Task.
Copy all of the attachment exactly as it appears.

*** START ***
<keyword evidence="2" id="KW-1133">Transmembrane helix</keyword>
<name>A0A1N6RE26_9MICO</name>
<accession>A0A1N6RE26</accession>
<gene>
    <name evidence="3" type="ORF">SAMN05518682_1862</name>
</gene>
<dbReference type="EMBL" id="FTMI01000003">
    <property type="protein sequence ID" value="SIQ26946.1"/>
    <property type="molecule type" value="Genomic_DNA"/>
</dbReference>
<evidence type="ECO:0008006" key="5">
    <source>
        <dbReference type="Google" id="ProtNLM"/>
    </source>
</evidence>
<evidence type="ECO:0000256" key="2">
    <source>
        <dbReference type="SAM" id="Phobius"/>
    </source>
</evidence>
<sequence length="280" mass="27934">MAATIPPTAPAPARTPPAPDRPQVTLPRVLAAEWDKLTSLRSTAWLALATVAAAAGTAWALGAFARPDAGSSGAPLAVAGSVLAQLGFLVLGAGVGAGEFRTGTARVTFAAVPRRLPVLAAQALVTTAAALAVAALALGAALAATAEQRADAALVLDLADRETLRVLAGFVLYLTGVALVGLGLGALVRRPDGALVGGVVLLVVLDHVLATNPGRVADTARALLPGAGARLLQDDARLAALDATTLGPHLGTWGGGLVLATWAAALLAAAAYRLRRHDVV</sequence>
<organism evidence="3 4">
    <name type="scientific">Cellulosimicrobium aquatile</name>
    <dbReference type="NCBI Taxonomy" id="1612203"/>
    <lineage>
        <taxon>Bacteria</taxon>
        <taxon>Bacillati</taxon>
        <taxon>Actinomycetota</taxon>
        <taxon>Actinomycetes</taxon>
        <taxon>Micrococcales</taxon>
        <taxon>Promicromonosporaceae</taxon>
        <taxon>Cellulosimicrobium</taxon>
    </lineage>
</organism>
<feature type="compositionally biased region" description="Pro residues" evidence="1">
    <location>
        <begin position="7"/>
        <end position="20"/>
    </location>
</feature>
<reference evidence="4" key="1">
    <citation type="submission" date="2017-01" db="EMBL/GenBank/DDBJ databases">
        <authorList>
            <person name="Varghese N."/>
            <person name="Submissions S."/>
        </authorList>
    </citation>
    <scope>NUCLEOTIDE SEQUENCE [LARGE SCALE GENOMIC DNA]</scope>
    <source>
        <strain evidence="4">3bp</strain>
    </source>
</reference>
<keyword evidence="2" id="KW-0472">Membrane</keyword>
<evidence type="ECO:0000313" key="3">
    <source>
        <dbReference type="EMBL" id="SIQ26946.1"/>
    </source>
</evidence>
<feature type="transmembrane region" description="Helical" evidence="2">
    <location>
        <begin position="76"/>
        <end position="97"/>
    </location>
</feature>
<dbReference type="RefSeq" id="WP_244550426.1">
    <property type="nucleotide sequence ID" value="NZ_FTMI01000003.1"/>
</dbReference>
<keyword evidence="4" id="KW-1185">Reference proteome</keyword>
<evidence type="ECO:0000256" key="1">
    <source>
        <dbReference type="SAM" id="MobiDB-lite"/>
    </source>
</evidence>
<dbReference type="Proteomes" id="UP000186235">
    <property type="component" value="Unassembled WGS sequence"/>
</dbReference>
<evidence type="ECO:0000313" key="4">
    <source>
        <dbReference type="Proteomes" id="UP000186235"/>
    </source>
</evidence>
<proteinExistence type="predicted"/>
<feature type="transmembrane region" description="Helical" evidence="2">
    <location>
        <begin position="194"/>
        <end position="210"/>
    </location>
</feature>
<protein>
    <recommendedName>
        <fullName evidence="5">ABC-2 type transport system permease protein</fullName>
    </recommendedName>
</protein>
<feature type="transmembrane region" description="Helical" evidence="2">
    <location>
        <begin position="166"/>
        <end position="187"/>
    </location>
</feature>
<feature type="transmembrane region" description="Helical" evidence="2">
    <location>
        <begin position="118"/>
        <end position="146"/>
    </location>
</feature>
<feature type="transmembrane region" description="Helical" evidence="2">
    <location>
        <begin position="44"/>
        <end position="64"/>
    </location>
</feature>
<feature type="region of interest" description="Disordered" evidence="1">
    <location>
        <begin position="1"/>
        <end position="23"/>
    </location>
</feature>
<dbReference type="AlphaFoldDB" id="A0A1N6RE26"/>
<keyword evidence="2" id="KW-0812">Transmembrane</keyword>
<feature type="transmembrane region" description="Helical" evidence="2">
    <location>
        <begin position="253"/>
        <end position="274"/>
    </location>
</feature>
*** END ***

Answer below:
<keyword evidence="2" id="KW-1133">Transmembrane helix</keyword>
<name>A0A1N6RE26_9MICO</name>
<accession>A0A1N6RE26</accession>
<gene>
    <name evidence="3" type="ORF">SAMN05518682_1862</name>
</gene>
<dbReference type="EMBL" id="FTMI01000003">
    <property type="protein sequence ID" value="SIQ26946.1"/>
    <property type="molecule type" value="Genomic_DNA"/>
</dbReference>
<evidence type="ECO:0008006" key="5">
    <source>
        <dbReference type="Google" id="ProtNLM"/>
    </source>
</evidence>
<evidence type="ECO:0000256" key="2">
    <source>
        <dbReference type="SAM" id="Phobius"/>
    </source>
</evidence>
<sequence length="280" mass="27934">MAATIPPTAPAPARTPPAPDRPQVTLPRVLAAEWDKLTSLRSTAWLALATVAAAAGTAWALGAFARPDAGSSGAPLAVAGSVLAQLGFLVLGAGVGAGEFRTGTARVTFAAVPRRLPVLAAQALVTTAAALAVAALALGAALAATAEQRADAALVLDLADRETLRVLAGFVLYLTGVALVGLGLGALVRRPDGALVGGVVLLVVLDHVLATNPGRVADTARALLPGAGARLLQDDARLAALDATTLGPHLGTWGGGLVLATWAAALLAAAAYRLRRHDVV</sequence>
<organism evidence="3 4">
    <name type="scientific">Cellulosimicrobium aquatile</name>
    <dbReference type="NCBI Taxonomy" id="1612203"/>
    <lineage>
        <taxon>Bacteria</taxon>
        <taxon>Bacillati</taxon>
        <taxon>Actinomycetota</taxon>
        <taxon>Actinomycetes</taxon>
        <taxon>Micrococcales</taxon>
        <taxon>Promicromonosporaceae</taxon>
        <taxon>Cellulosimicrobium</taxon>
    </lineage>
</organism>
<feature type="compositionally biased region" description="Pro residues" evidence="1">
    <location>
        <begin position="7"/>
        <end position="20"/>
    </location>
</feature>
<reference evidence="4" key="1">
    <citation type="submission" date="2017-01" db="EMBL/GenBank/DDBJ databases">
        <authorList>
            <person name="Varghese N."/>
            <person name="Submissions S."/>
        </authorList>
    </citation>
    <scope>NUCLEOTIDE SEQUENCE [LARGE SCALE GENOMIC DNA]</scope>
    <source>
        <strain evidence="4">3bp</strain>
    </source>
</reference>
<keyword evidence="2" id="KW-0472">Membrane</keyword>
<evidence type="ECO:0000313" key="3">
    <source>
        <dbReference type="EMBL" id="SIQ26946.1"/>
    </source>
</evidence>
<feature type="transmembrane region" description="Helical" evidence="2">
    <location>
        <begin position="76"/>
        <end position="97"/>
    </location>
</feature>
<dbReference type="RefSeq" id="WP_244550426.1">
    <property type="nucleotide sequence ID" value="NZ_FTMI01000003.1"/>
</dbReference>
<keyword evidence="4" id="KW-1185">Reference proteome</keyword>
<evidence type="ECO:0000256" key="1">
    <source>
        <dbReference type="SAM" id="MobiDB-lite"/>
    </source>
</evidence>
<dbReference type="Proteomes" id="UP000186235">
    <property type="component" value="Unassembled WGS sequence"/>
</dbReference>
<evidence type="ECO:0000313" key="4">
    <source>
        <dbReference type="Proteomes" id="UP000186235"/>
    </source>
</evidence>
<proteinExistence type="predicted"/>
<feature type="transmembrane region" description="Helical" evidence="2">
    <location>
        <begin position="194"/>
        <end position="210"/>
    </location>
</feature>
<protein>
    <recommendedName>
        <fullName evidence="5">ABC-2 type transport system permease protein</fullName>
    </recommendedName>
</protein>
<feature type="transmembrane region" description="Helical" evidence="2">
    <location>
        <begin position="166"/>
        <end position="187"/>
    </location>
</feature>
<feature type="transmembrane region" description="Helical" evidence="2">
    <location>
        <begin position="118"/>
        <end position="146"/>
    </location>
</feature>
<feature type="transmembrane region" description="Helical" evidence="2">
    <location>
        <begin position="44"/>
        <end position="64"/>
    </location>
</feature>
<feature type="region of interest" description="Disordered" evidence="1">
    <location>
        <begin position="1"/>
        <end position="23"/>
    </location>
</feature>
<dbReference type="AlphaFoldDB" id="A0A1N6RE26"/>
<keyword evidence="2" id="KW-0812">Transmembrane</keyword>
<feature type="transmembrane region" description="Helical" evidence="2">
    <location>
        <begin position="253"/>
        <end position="274"/>
    </location>
</feature>